To put this book in context, I looked at a number of recent scholarly works exploring witchcraft and demonic possession in early modern Europe and North America, roughly from the late 15th century to the late 18th century. In her book Demonic Possession and Exorcism in Early Modern France, Sarah Ferber explains that the high number of cases of demonic possession and exorcism of that period took place in the context of the Protestant Reformation of the 16th century, which brought a great deal of turmoil to Europe. She writes, “…in this context, public displays of battles with Satanic forces became a showcase for rival strands of Christianity. Exorcism – the ritual invocation and controlling of possessing demons, using prayer, sacred texts and exhortation – took place among every western Christian group, to varying degrees, in Europe and in its colonies” (3). The belief in demonic possession, or that spirits can take up residence in a person’s body in order to control it, has scriptural authority for Christians, specifically the gospel account of Jesus’ driving out the “Legion” of spirits from the man in Mark 5, essentially the first performance of exorcism in Christianity (Levack 11).

The proliferation of exorcism during the period was viewed as problematic by the Catholic Church, according to Ferber. Exorcists were sometimes viewed as having made a pact with the devil themselves, in their development of rituals to drive out the possessing demons, but the rite of exorcism also had its defenders. Most famously, Girolamo Menghi, an Italian Franciscan priest, published an authorized exorcism manual by the title Flagellum daemonum (Flail of Demons–it seems to me that our author Albertinus likely had this book in mind when titling his own) in 1576. Exorcists, both those viewed as genuine and those believed to be charlatans, used this work to establish their legitimacy (Ferber, “Demonic” 579, and Ferber, Demonic 38-39). In order to systematize the practice of exorcism, Pope Paul V approved an exorcism ritual that was published in 1614 in the Rituale Romanum, the priest’s service manual (Ferber, Demonic 38-29).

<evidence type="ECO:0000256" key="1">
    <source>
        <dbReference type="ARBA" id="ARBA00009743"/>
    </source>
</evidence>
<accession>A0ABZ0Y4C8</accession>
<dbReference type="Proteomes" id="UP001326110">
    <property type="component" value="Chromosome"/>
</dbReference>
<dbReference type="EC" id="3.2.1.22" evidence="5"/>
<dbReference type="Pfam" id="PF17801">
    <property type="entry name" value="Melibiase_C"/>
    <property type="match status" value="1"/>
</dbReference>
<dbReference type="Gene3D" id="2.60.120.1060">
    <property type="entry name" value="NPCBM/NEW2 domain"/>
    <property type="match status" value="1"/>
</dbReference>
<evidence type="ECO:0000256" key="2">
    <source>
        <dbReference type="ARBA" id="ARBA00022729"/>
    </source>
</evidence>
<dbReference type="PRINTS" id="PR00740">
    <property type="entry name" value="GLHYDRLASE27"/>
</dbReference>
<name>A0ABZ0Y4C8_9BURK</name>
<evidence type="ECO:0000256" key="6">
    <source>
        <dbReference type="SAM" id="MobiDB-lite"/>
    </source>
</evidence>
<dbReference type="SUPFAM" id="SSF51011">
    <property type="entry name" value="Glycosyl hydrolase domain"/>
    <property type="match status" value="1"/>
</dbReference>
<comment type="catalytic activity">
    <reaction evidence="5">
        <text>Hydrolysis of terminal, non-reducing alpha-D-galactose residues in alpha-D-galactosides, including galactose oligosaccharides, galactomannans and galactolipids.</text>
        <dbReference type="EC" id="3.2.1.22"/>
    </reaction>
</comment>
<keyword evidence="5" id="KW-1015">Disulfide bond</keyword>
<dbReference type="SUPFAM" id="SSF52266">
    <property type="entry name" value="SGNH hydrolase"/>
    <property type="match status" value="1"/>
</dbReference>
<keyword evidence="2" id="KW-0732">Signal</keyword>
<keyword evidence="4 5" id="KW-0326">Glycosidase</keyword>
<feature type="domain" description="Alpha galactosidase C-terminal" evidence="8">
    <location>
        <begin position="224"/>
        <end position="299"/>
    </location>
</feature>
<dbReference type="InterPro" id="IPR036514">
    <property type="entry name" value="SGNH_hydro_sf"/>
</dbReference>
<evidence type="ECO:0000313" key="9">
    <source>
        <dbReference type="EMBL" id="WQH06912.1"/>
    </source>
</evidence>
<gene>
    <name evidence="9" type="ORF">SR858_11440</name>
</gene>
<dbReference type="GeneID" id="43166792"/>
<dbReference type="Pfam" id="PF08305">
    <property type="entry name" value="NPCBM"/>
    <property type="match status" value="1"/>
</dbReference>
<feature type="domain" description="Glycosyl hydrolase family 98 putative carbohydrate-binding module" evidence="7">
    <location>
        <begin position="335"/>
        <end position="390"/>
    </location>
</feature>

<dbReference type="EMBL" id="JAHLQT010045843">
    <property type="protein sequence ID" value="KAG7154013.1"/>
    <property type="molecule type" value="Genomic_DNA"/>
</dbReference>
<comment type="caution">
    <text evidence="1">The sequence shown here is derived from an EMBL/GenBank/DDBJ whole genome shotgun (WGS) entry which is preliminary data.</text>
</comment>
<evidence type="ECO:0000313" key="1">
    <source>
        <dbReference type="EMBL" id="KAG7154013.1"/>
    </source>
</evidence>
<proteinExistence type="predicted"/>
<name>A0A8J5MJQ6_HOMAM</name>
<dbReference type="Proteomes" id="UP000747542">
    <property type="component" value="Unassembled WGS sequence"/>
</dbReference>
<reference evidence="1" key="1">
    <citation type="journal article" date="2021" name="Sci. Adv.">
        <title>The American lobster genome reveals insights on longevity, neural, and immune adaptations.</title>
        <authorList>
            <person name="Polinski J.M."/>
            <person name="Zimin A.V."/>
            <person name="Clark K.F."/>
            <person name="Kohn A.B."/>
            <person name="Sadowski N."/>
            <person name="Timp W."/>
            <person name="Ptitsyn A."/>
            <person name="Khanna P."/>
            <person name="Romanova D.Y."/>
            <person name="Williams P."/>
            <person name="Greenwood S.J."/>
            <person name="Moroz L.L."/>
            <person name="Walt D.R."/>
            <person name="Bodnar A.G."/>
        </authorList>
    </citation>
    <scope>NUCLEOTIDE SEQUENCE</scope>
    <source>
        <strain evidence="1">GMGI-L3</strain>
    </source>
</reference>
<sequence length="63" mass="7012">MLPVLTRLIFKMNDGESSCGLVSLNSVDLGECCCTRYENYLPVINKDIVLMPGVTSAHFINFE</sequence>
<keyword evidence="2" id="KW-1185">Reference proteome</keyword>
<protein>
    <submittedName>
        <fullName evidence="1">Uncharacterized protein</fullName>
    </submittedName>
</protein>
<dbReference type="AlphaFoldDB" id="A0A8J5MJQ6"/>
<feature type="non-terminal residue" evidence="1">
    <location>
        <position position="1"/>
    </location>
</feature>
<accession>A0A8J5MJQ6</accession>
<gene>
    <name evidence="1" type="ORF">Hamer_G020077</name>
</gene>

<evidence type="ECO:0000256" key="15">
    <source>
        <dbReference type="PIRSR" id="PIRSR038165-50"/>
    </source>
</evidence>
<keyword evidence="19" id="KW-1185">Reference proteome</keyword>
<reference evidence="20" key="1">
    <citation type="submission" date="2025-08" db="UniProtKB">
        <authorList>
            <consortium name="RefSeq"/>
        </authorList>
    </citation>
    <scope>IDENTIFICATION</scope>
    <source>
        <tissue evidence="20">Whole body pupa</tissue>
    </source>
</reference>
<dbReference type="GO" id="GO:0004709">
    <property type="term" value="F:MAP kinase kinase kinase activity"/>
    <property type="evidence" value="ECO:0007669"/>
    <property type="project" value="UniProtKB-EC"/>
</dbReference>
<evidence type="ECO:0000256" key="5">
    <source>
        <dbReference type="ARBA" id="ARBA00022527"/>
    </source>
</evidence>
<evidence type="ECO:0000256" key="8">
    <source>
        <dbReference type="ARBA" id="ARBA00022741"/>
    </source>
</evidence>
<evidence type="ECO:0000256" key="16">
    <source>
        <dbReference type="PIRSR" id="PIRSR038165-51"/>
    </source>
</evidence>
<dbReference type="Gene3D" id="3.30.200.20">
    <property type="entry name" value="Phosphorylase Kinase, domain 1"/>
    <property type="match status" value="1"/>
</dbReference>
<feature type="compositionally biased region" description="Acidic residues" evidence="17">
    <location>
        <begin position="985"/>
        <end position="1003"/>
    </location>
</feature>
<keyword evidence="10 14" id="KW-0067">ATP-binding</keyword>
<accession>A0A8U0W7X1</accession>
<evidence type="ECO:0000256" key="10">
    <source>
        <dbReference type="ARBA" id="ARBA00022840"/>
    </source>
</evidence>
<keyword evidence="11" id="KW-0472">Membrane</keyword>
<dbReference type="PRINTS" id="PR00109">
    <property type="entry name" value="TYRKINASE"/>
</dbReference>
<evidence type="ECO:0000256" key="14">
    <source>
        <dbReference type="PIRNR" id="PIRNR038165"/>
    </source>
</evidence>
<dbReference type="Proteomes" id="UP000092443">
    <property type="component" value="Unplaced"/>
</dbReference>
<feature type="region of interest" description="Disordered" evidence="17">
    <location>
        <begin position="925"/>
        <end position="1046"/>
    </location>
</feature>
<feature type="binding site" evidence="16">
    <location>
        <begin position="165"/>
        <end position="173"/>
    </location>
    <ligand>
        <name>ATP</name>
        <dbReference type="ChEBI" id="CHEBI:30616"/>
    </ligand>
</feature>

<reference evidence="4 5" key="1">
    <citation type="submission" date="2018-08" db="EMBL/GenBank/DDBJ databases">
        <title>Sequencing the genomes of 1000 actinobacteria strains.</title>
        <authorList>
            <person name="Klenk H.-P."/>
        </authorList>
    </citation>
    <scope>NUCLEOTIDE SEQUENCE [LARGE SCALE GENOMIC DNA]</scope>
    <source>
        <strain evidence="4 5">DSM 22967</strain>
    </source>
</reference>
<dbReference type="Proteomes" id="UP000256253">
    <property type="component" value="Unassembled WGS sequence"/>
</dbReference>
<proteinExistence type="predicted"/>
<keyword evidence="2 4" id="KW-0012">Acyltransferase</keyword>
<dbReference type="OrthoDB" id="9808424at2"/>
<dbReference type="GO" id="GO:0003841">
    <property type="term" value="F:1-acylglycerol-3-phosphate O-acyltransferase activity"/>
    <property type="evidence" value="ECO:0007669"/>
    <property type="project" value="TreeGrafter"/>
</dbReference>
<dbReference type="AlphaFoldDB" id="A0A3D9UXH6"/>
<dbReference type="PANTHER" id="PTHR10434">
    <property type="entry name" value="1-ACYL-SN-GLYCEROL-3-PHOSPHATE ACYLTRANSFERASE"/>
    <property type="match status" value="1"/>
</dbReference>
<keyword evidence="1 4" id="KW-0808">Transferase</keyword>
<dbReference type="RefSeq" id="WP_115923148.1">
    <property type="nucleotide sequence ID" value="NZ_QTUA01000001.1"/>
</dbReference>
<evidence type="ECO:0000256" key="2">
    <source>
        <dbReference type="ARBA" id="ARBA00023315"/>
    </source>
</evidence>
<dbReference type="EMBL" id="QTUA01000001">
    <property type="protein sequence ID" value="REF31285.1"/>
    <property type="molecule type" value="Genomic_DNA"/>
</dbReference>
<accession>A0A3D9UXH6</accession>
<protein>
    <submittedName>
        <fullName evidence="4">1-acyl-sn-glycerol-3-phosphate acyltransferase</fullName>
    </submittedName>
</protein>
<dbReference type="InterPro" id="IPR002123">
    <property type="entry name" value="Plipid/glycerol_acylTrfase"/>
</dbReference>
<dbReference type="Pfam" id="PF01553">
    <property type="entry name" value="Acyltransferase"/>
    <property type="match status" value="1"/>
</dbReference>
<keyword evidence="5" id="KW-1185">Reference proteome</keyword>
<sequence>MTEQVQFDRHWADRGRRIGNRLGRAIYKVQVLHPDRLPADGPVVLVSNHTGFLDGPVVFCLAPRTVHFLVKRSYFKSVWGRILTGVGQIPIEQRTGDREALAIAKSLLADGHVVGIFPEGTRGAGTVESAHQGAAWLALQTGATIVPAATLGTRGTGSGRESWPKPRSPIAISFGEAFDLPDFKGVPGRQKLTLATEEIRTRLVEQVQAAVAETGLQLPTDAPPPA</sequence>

Malleus Daemonum on the shelf with its neighbors. See faint markings of previous letters on the spine.

Malleus Daemonum on the shelf with its neighbors. See faint markings of previous letters on the spine.

Examining the book beyond its text and historical milieu, it shows some interesting binding features. It is bound in limp vellum, meaning that the vellum is not stretched around a board, but is simply attached to the spine and folded around the text block, providing a flexible cover. On the spine is written, “E | V | Alberti | Malleu |Daemo | 23.” Beneath that are traces of previous writing that has been removed. This is what is known as a palimpsest, familiar to scholars of medieval manuscripts. Parchment and vellum were expensive to produce, so they were made reusable by scraping or washing the ink from a page. I am not experienced enough to know if this is a common feature of vellum used for bindings, but it is not something I have come across before. I cannot quite make out what was written underneath the current title.

Front cover of Malleus Daemonum in limp vellum with scribblings in ink.

Front cover of Malleus Daemonum in limp vellum with scribblings in ink.

Further of interest, there is more writing, not so thoroughly erased, on the front cover of the binding. It is more messily written, as if it were used to scribble some notes, and makes me wonder if this book was bound with a piece of reused parchment. Again, I cannot make out much more than “Ergo” (therefore). More of a student of paleography than I can currently claim to be would need to take a look at it.